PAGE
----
Figure[Black to move]

The current idea from Black’s side. The opportunity to see is the attack on White’s knight by Black’s rook. The knight is guarded by a fellow piece—the bishop on b2—making it vulnerable. The bishop cannot be captured, and if attacked it presumably would just retreat to a1—unless the attack were a fork that made a simple retreat unsatisfactory. Black looks for ways to attack the bishop (or for knight forks) and finds Nc4. White is threatened with the loss of the exchange, but he can create no better outcome. If he moves the d2 rook to c2 or e2, he saves it and protects his bishop; but after White plays NxB and Black replies RxN, Black’s knight on c3 has been left loose and is lost to RxN next move. White is better off moving his knight from c3 to e2, allowing Black to take the exchange rather than letting him win a whole piece.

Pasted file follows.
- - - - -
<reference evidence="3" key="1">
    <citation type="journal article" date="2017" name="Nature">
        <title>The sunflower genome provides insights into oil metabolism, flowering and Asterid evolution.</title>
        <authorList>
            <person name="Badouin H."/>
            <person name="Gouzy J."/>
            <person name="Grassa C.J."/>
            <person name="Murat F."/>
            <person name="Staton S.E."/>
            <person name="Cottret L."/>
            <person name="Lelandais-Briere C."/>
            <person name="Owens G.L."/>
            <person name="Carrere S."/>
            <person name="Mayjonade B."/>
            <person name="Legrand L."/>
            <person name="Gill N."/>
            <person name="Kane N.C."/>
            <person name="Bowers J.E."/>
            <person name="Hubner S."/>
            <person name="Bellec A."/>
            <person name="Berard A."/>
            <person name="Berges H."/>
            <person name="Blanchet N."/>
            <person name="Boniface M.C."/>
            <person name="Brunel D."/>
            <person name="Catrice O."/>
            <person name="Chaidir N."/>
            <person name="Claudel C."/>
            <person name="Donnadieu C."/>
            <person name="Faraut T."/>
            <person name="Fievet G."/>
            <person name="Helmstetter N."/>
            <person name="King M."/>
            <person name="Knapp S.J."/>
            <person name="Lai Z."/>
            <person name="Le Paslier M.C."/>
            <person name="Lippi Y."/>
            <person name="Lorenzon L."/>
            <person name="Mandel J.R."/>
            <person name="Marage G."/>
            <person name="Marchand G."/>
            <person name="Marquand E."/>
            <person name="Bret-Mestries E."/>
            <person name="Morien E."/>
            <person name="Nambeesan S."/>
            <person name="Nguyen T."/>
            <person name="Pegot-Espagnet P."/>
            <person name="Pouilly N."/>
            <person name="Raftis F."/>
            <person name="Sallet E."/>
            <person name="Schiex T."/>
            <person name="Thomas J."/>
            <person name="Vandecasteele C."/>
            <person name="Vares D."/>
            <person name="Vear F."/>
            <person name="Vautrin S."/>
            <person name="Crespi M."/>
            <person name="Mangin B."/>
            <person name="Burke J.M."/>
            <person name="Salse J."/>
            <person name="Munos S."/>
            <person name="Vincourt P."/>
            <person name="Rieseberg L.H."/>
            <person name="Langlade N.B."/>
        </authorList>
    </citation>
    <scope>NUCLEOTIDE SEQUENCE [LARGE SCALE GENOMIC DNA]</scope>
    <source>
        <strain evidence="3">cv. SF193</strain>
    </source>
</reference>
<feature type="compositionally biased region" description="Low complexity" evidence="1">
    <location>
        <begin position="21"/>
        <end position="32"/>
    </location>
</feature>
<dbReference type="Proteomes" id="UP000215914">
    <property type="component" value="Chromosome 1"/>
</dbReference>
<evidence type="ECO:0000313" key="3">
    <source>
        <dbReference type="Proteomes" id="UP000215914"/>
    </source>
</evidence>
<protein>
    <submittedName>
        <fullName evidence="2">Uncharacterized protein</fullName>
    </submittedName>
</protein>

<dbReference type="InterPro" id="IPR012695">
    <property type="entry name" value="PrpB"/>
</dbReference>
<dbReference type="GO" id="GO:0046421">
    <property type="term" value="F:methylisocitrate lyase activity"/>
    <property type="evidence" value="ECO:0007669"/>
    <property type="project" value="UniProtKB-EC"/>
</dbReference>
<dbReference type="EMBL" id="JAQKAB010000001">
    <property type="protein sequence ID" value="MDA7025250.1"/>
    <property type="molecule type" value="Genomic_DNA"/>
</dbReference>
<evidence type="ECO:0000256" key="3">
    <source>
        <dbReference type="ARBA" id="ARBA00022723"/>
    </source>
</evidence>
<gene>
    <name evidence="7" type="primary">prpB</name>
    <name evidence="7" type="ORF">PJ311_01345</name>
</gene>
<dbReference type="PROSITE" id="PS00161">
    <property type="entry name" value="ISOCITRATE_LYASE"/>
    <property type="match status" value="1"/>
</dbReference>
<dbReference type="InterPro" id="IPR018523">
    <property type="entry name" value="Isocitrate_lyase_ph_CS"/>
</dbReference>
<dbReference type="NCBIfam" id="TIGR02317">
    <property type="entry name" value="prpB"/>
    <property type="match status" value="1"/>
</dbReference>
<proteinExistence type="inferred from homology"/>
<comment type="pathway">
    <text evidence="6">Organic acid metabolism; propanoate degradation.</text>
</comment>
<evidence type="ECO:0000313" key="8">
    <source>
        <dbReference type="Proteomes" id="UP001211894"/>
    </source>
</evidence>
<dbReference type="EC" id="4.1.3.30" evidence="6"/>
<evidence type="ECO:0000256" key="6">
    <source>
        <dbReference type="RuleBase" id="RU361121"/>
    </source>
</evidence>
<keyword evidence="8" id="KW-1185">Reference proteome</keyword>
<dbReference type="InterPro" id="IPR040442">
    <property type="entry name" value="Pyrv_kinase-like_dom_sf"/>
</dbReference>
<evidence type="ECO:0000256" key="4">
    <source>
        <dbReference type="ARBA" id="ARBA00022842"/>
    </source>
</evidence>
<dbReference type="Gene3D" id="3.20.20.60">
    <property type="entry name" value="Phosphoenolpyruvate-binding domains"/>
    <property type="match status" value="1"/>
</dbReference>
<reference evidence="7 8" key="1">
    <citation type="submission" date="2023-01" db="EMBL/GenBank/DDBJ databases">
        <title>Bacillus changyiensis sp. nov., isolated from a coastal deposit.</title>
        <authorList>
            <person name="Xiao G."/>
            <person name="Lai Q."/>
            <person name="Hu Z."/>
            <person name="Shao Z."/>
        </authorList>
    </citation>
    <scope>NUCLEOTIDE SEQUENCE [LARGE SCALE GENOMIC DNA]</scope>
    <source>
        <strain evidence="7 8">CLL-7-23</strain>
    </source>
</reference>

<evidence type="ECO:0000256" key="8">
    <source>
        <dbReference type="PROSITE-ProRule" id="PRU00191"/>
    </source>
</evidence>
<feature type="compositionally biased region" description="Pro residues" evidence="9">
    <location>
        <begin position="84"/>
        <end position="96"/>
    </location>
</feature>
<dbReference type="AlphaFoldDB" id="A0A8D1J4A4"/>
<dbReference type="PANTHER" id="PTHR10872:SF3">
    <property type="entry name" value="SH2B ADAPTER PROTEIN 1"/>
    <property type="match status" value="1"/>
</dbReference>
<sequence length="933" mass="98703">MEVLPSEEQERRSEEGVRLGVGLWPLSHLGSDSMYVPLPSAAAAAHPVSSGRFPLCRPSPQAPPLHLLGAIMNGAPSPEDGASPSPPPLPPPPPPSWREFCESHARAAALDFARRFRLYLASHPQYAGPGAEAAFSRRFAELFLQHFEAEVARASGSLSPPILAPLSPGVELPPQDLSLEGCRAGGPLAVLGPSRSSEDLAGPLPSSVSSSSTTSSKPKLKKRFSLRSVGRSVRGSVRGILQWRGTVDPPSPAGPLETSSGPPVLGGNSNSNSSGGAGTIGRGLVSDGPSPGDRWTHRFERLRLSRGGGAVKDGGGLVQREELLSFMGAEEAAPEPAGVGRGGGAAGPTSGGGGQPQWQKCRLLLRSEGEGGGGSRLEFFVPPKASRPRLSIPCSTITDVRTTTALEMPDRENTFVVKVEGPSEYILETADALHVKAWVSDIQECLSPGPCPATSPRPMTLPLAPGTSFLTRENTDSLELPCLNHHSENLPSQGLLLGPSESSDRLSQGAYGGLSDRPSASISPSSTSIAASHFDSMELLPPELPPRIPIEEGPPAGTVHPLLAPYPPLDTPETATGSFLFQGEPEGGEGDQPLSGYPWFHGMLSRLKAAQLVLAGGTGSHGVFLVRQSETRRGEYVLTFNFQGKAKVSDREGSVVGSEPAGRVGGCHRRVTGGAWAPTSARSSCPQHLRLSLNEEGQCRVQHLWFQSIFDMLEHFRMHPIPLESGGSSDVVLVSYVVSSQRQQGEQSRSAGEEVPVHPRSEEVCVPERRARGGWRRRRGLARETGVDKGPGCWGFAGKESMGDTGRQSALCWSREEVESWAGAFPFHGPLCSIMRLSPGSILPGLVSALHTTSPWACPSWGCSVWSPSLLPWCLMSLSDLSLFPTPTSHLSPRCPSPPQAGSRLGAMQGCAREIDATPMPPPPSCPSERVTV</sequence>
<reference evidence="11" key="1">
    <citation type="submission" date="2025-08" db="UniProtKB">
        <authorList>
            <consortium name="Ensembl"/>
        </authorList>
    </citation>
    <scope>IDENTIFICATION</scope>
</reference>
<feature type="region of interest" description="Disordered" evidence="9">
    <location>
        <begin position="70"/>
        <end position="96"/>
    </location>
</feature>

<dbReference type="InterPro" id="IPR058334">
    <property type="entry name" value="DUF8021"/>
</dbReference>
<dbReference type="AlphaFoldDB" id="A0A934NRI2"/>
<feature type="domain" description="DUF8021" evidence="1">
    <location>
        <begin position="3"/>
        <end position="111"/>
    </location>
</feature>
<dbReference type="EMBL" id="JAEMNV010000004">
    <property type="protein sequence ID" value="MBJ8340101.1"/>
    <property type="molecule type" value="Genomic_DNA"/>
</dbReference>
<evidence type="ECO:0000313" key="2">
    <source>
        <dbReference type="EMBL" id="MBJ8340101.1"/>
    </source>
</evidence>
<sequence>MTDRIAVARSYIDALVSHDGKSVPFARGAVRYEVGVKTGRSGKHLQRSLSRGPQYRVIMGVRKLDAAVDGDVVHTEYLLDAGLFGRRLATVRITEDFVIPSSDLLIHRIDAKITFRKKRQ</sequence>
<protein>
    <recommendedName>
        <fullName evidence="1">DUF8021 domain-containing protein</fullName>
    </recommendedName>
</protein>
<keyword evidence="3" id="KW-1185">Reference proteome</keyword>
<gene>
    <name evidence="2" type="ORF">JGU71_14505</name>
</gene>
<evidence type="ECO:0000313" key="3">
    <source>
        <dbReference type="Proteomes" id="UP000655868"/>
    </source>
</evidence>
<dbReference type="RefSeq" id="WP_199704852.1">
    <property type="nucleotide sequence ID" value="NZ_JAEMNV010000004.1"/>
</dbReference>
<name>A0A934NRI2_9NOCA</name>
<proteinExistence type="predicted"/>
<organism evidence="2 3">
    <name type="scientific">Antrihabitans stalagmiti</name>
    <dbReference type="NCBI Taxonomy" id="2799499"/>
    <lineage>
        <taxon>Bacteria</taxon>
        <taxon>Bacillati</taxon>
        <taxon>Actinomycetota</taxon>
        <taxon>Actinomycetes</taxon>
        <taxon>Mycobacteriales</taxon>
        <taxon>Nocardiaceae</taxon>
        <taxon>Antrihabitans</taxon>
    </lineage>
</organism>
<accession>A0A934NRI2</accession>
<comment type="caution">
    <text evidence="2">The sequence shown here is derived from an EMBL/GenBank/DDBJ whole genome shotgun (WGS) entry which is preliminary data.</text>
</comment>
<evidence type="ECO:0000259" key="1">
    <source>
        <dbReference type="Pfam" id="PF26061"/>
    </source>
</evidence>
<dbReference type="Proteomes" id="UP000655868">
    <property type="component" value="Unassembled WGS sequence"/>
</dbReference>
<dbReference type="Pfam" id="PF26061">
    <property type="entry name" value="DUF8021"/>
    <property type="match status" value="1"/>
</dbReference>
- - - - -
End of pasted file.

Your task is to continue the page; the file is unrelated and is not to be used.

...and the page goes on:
Incidentally, suppose White instead replies to the fork Nc4 by retreating his bishop to a1. Here as before, Black wins the exchange by taking White's rook. But this time the trouble continues for White, because after he recaptures RxN, his bishop on a1 has been left loose. This creates the kernel of a relative pin on the long diagonal, and Black exploits it with Be5. Suddenly the knight on c3 is paralyzed. Black can win it in return for a couple of pawns. (After Black plays Be5, play might go 1. RxR, NxR; 2. Bb7, Rc7; 3. Bxa6, BxN; 4. BxB, RxB; 5. Bxb5.) The point is just to see again how hazardous it can be to leave a piece loose in the middle of a sequence, perhaps in the course of retreating it innocently. For once it is loose, other pieces can be forked along with it or (as in this case) pinned to it.